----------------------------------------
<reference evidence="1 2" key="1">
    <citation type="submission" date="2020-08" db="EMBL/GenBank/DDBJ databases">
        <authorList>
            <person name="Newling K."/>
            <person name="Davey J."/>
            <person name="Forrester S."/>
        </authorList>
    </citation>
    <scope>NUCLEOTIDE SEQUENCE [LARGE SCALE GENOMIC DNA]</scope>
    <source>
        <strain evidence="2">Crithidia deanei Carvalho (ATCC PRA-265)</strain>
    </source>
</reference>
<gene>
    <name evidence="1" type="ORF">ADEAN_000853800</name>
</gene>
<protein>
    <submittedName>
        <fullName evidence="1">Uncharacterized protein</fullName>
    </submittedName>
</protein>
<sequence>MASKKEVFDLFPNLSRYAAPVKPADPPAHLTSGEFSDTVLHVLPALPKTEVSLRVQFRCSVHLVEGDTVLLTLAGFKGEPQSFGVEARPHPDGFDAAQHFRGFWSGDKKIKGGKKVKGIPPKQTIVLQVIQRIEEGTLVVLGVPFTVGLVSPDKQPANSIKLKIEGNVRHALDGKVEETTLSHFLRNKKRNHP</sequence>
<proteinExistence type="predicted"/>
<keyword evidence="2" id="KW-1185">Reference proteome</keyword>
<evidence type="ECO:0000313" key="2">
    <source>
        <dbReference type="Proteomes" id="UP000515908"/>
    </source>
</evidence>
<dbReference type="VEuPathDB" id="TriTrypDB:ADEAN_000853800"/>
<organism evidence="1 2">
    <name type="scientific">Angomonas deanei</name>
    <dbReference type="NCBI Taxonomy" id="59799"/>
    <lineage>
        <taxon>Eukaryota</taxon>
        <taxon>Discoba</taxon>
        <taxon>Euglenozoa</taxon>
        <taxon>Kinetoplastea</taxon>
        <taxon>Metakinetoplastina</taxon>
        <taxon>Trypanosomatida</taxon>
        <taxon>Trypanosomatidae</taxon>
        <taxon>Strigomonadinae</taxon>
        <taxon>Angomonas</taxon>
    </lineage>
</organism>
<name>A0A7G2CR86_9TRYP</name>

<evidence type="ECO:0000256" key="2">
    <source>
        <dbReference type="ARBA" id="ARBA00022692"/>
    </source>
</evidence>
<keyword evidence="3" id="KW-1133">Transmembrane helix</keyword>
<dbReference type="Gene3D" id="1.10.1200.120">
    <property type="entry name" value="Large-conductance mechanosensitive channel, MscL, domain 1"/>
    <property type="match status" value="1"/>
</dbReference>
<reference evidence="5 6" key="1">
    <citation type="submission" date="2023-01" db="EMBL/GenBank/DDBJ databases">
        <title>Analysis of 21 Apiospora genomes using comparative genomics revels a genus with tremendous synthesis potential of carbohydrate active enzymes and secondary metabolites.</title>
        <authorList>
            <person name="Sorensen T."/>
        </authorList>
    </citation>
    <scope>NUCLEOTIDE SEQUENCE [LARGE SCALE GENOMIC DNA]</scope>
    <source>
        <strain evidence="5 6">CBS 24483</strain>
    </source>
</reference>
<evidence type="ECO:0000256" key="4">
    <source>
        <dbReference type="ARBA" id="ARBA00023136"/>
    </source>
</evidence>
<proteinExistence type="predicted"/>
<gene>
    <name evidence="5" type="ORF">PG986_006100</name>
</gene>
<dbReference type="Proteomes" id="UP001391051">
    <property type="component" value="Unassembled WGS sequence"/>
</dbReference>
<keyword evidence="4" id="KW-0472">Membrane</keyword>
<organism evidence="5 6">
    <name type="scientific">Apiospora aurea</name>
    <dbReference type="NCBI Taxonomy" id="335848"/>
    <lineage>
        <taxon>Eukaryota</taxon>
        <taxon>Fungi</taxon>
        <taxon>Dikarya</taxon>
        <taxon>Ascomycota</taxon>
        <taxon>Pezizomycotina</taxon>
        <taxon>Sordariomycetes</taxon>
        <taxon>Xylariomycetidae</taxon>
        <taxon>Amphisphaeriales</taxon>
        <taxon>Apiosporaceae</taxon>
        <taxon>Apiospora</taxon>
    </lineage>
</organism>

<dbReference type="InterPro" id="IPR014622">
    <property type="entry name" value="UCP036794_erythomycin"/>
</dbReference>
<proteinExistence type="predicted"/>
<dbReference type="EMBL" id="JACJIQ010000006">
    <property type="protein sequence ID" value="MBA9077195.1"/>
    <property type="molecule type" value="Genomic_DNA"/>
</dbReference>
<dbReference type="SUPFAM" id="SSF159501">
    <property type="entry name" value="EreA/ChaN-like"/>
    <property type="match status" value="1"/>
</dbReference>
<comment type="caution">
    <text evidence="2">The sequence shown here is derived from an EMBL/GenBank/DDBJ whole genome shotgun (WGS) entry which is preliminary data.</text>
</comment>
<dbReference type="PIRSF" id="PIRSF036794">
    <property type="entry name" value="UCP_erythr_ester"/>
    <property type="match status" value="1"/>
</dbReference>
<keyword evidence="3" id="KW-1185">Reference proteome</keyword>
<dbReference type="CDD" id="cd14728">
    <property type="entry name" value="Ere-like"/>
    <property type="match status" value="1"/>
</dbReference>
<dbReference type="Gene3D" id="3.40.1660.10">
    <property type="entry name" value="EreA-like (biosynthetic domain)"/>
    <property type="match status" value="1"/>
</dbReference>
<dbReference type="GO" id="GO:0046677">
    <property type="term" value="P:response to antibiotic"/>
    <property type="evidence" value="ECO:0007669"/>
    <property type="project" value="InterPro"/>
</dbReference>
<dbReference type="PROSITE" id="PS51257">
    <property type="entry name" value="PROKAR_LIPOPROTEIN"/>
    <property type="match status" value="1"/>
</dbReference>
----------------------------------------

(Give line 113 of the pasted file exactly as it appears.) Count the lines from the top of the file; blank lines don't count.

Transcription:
<dbReference type="PIRSF" id="PIRSF036794">